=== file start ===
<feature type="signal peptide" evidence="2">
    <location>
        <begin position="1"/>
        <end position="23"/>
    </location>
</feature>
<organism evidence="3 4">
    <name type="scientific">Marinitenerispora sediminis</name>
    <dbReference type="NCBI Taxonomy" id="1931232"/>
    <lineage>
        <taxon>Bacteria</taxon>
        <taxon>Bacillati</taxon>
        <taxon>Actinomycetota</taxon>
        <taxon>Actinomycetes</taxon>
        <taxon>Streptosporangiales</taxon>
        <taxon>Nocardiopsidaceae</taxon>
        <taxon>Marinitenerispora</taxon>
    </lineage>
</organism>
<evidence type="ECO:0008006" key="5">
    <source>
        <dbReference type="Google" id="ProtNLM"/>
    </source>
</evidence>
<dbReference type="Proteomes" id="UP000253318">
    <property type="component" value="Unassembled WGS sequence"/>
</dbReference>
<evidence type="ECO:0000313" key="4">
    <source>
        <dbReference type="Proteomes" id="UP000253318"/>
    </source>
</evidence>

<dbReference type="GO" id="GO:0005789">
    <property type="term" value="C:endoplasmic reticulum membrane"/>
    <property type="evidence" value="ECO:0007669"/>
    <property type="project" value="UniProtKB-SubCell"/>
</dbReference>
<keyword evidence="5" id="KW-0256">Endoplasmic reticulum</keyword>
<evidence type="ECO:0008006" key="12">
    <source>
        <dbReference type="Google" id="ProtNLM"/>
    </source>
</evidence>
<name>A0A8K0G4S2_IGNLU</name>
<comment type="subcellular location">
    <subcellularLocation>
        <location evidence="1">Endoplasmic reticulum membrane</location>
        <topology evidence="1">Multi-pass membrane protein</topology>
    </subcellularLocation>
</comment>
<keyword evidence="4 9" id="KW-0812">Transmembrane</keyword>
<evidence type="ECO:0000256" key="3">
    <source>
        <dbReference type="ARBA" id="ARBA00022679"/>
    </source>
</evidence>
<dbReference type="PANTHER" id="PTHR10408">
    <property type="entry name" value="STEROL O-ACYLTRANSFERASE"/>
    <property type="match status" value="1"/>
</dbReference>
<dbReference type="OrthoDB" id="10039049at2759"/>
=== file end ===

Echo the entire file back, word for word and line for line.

<feature type="signal peptide" evidence="2">
    <location>
        <begin position="1"/>
        <end position="23"/>
    </location>
</feature>
<organism evidence="3 4">
    <name type="scientific">Marinitenerispora sediminis</name>
    <dbReference type="NCBI Taxonomy" id="1931232"/>
    <lineage>
        <taxon>Bacteria</taxon>
        <taxon>Bacillati</taxon>
        <taxon>Actinomycetota</taxon>
        <taxon>Actinomycetes</taxon>
        <taxon>Streptosporangiales</taxon>
        <taxon>Nocardiopsidaceae</taxon>
        <taxon>Marinitenerispora</taxon>
    </lineage>
</organism>
<evidence type="ECO:0008006" key="5">
    <source>
        <dbReference type="Google" id="ProtNLM"/>
    </source>
</evidence>
<dbReference type="Proteomes" id="UP000253318">
    <property type="component" value="Unassembled WGS sequence"/>
</dbReference>
<evidence type="ECO:0000313" key="4">
    <source>
        <dbReference type="Proteomes" id="UP000253318"/>
    </source>
</evidence>

<dbReference type="GO" id="GO:0005789">
    <property type="term" value="C:endoplasmic reticulum membrane"/>
    <property type="evidence" value="ECO:0007669"/>
    <property type="project" value="UniProtKB-SubCell"/>
</dbReference>
<keyword evidence="5" id="KW-0256">Endoplasmic reticulum</keyword>
<evidence type="ECO:0008006" key="12">
    <source>
        <dbReference type="Google" id="ProtNLM"/>
    </source>
</evidence>
<name>A0A8K0G4S2_IGNLU</name>
<comment type="subcellular location">
    <subcellularLocation>
        <location evidence="1">Endoplasmic reticulum membrane</location>
        <topology evidence="1">Multi-pass membrane protein</topology>
    </subcellularLocation>
</comment>
<keyword evidence="4 9" id="KW-0812">Transmembrane</keyword>
<evidence type="ECO:0000256" key="3">
    <source>
        <dbReference type="ARBA" id="ARBA00022679"/>
    </source>
</evidence>
<dbReference type="PANTHER" id="PTHR10408">
    <property type="entry name" value="STEROL O-ACYLTRANSFERASE"/>
    <property type="match status" value="1"/>
</dbReference>
<dbReference type="OrthoDB" id="10039049at2759"/>